poelog: Commentary, thoughts and opinions on the web, ebusiness and marketing -- a web log by Rob Poel
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Thursday, May 29, 2003

Forbes: Digital Rules - Decade of Disruption - First, the PC Boom: PC Boom, Act I was not too disruptive. It mostly was cute and additive ... But!...PC Boom, Act II, which began in late 1986, turned out to be anything but cute. It was a serial killer. Desktop publishing wiped out typesetting shops. Computer-aided design squashed draftsmen's careers . Then, the Net Boom: Net Boom, Act II is just getting started ... and it also will be a serial killer (via VentureBlog).



This kid is unbelievable. Who says Lebron James is the NEXT one? Check out Mark Walker, a 3 1/2 year old that can hit 18 straight shots on an 8 foot hoop (with a full-size ball). My son is 3 1/2 and I'm not sure he can dunk a nerf ball 18 straight times on a hoop that is 3 feet tall (via Trader Mike).

Tuesday, May 20, 2003

A couple good posts at the always active VentureBlog: It Sounds So 1999 and Google As Navigation

Monday, May 19, 2003

New York Times: Dating a Blogger, Reading All About It - I was interviewed for this article but based on the direction of the article I'm glad I wasn't mentioned. The writer, Warren St. John, relayed stories from bloggers who draw from their personal experiences — and often the personal experiences of relatives, friends and colleagues — to create a kind of memoir in motion that details breakups and work and family issues with sometimes startling candor.. Warren talked with me about my post from 4 months ago documenting the stillborn birth of my daughter. When you read the article, however, you'll see that there really was no place to discuss a sensitive post like the one I had among accounts of blogging about one's friends or dating relationships. I'll admit, it was interesting to speak with a New York Times reporter but I appreciate the fact that he didn't force our discussion into his article where it wouldn't fit.

Monday, May 12, 2003

Forbes: All Eyes on Google - Yes, yet another Google story. Why do I, and some many other bloggers and news sites for that matter, continue to hype Google? Because we're enamored by their success. I love reading about business success stories. Even better is when they are consumer technology success stories. The article doesn't tell anything that hasn't been said before ... rather it just adds to the pressure of Google soon going public and also, introduces the Google versus Microsoft showdown, comparing it to the Netscape versus Microsoft of a few years ago. We all know how that battled ended. As the article reports: The Google guys profess to be unfazed. They have assiduously avoided the sins of Netscape, which belligerently jeered at Microsoft's efforts to build a Web browser. "Netscape mooned the giant," says one Google exec .... I love that line. Although brimming with confidence it doesn't appear that Google is resting on their laurels. I sure hope not. I can tell you, just like I was disappointed to see Netscape fall to Microsoft, I'd be extremely disapointed if a few years from now Microsoft owned the term "search" like they now own the word "browser".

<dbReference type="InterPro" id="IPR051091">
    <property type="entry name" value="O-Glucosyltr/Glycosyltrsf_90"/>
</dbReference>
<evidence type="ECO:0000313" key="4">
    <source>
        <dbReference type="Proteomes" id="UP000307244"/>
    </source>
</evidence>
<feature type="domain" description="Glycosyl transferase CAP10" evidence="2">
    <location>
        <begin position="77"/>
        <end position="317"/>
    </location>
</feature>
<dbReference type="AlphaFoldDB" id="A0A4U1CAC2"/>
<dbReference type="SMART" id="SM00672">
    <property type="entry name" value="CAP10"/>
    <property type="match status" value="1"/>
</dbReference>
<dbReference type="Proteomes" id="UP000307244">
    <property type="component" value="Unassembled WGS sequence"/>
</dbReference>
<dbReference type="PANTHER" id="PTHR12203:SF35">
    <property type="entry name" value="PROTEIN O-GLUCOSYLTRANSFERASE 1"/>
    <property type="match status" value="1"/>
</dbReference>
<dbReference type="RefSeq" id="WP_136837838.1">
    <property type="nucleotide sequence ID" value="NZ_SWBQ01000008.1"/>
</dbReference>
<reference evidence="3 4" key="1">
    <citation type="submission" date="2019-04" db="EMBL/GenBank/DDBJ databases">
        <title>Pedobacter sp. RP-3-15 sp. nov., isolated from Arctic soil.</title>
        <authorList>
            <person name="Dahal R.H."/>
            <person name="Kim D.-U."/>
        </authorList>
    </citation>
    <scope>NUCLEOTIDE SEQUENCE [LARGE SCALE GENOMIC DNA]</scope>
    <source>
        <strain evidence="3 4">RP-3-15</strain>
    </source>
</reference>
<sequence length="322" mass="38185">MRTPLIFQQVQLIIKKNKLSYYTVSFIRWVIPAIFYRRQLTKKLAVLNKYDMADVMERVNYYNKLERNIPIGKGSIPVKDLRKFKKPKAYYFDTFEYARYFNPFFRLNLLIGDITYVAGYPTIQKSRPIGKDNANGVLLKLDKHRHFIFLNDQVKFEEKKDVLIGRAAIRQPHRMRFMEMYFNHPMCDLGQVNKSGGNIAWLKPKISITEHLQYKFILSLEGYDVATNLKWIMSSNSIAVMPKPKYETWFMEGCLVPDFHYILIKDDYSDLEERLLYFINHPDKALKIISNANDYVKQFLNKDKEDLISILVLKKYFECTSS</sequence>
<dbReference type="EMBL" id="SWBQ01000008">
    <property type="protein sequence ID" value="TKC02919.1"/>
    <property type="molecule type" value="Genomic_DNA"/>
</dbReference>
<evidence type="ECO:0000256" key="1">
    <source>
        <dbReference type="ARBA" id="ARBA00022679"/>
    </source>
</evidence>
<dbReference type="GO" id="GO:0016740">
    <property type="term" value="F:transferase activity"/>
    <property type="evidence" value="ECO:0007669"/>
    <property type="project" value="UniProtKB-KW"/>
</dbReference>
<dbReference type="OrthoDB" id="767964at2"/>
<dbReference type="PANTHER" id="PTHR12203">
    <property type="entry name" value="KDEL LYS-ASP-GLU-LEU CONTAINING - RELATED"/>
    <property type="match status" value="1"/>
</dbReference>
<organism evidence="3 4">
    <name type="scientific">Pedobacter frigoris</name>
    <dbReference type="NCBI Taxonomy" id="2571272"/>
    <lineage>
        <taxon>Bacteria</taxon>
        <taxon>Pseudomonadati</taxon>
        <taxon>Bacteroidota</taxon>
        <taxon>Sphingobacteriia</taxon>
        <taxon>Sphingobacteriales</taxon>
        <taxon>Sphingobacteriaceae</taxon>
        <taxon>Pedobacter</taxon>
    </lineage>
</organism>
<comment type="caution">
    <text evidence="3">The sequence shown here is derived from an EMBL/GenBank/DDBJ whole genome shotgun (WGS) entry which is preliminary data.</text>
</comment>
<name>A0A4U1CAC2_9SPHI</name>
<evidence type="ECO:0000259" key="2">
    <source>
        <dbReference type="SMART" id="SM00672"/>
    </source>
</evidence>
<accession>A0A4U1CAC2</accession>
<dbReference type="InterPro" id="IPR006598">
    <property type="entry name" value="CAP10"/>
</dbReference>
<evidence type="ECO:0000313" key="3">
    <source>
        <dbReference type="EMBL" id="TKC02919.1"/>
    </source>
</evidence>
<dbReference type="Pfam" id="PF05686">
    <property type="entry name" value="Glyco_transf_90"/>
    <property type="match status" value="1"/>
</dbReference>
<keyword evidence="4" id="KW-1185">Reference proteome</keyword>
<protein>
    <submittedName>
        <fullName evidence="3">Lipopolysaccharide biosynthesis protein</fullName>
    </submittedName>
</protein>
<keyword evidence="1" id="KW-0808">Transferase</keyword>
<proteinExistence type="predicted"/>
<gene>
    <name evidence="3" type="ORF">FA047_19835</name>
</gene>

Friday, May 09, 2003

Dough!! On Wednesday my stop-market order on NVDA tripped. I had owned it for 5 weeks and was sitting on a 22% gain. I didn't want to see the gain disappear so I set my trailing sell order pretty tight. Fast forward two days to today and read this headline: Nvidia shares jump 25% on growth outlook. Dough!! I know I should be happy with a 22% return in 5 weeks but it's amazing how greedy one can be (that 22% would be almost 60% if I was still holding on the stock). The unrealistic mindset of the trader: even though it rarely happens, and if it does, it's purely lucky, we expect to buy at the bottom and to sell at the top. The counterbalancing reality: if you learn to take your money off the table and occasionally lock in the profits ... there's always a next time.



As an avid Michigan hoops fan, I agree with Mitch: Wrong folks paying for Michigan's past sins.

Thursday, May 08, 2003

Startup Journal: Unexpected Lessons From a B-School Confab - Perhaps the real value of this conference for me was to finally realize that when it comes to being a success, there's often no secret recipe after all. (via Corante).

Wednesday, May 07, 2003

The music industry may never be the same: Apple sells over 1 million songs in the first week

Friday, May 02, 2003

VentureBlog: 4 Keys To Google's Success - Notes taken about a presentation made by Google's General Counsel, David Drummend. Drummond pointed to 4 factors as the key to Google's success:

1) Technology
2) Business Model Innovation
3) Brand
4) Focus on The User Experience


Not exactly earth-shattering but then again, things that work, typically aren't. They typically just do a better job than anyone else at following time-honored truths.

For us marketers, David made an important point, similar to one I've communicated before: Even brand, which can be prohibitively expensive to develop ahead of customer traction, will likely follow product leadership. Want a strong brand? You need a strong product.